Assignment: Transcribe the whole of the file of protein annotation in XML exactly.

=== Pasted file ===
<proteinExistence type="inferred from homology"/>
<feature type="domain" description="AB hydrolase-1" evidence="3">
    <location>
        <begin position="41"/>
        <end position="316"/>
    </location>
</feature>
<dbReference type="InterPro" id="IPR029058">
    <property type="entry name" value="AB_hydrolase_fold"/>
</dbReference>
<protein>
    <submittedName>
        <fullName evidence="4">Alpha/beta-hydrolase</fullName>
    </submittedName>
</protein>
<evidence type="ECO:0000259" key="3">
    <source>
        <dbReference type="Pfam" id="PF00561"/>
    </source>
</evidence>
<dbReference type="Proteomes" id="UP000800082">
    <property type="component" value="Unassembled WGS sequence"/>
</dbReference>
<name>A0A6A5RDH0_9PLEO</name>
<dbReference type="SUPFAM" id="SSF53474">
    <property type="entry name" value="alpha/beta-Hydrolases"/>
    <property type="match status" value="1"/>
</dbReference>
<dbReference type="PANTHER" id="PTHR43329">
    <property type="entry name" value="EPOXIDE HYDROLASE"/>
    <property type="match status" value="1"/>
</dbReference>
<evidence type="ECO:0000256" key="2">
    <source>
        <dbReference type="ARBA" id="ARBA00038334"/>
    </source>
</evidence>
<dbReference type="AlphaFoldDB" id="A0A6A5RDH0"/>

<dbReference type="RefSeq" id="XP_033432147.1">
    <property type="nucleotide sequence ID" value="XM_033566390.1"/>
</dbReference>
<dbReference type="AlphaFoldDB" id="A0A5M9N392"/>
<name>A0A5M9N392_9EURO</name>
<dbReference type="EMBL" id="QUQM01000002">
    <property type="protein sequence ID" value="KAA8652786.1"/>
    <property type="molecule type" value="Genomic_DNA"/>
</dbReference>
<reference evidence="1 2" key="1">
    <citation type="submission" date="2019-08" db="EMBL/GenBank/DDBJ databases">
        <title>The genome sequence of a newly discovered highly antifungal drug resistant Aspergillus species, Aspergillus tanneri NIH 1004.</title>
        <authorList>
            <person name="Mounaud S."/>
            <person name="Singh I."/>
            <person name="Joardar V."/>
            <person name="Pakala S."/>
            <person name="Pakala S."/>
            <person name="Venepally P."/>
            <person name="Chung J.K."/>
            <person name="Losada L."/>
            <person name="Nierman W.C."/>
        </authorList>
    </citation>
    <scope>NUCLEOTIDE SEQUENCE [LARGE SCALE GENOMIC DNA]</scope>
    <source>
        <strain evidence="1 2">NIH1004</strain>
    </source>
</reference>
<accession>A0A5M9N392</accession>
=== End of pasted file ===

<proteinExistence type="inferred from homology"/>
<feature type="domain" description="AB hydrolase-1" evidence="3">
    <location>
        <begin position="41"/>
        <end position="316"/>
    </location>
</feature>
<dbReference type="InterPro" id="IPR029058">
    <property type="entry name" value="AB_hydrolase_fold"/>
</dbReference>
<protein>
    <submittedName>
        <fullName evidence="4">Alpha/beta-hydrolase</fullName>
    </submittedName>
</protein>
<evidence type="ECO:0000259" key="3">
    <source>
        <dbReference type="Pfam" id="PF00561"/>
    </source>
</evidence>
<dbReference type="Proteomes" id="UP000800082">
    <property type="component" value="Unassembled WGS sequence"/>
</dbReference>
<name>A0A6A5RDH0_9PLEO</name>
<dbReference type="SUPFAM" id="SSF53474">
    <property type="entry name" value="alpha/beta-Hydrolases"/>
    <property type="match status" value="1"/>
</dbReference>
<dbReference type="PANTHER" id="PTHR43329">
    <property type="entry name" value="EPOXIDE HYDROLASE"/>
    <property type="match status" value="1"/>
</dbReference>
<evidence type="ECO:0000256" key="2">
    <source>
        <dbReference type="ARBA" id="ARBA00038334"/>
    </source>
</evidence>
<dbReference type="AlphaFoldDB" id="A0A6A5RDH0"/>

<dbReference type="RefSeq" id="XP_033432147.1">
    <property type="nucleotide sequence ID" value="XM_033566390.1"/>
</dbReference>
<dbReference type="AlphaFoldDB" id="A0A5M9N392"/>
<name>A0A5M9N392_9EURO</name>
<dbReference type="EMBL" id="QUQM01000002">
    <property type="protein sequence ID" value="KAA8652786.1"/>
    <property type="molecule type" value="Genomic_DNA"/>
</dbReference>
<reference evidence="1 2" key="1">
    <citation type="submission" date="2019-08" db="EMBL/GenBank/DDBJ databases">
        <title>The genome sequence of a newly discovered highly antifungal drug resistant Aspergillus species, Aspergillus tanneri NIH 1004.</title>
        <authorList>
            <person name="Mounaud S."/>
            <person name="Singh I."/>
            <person name="Joardar V."/>
            <person name="Pakala S."/>
            <person name="Pakala S."/>
            <person name="Venepally P."/>
            <person name="Chung J.K."/>
            <person name="Losada L."/>
            <person name="Nierman W.C."/>
        </authorList>
    </citation>
    <scope>NUCLEOTIDE SEQUENCE [LARGE SCALE GENOMIC DNA]</scope>
    <source>
        <strain evidence="1 2">NIH1004</strain>
    </source>
</reference>
<accession>A0A5M9N392</accession>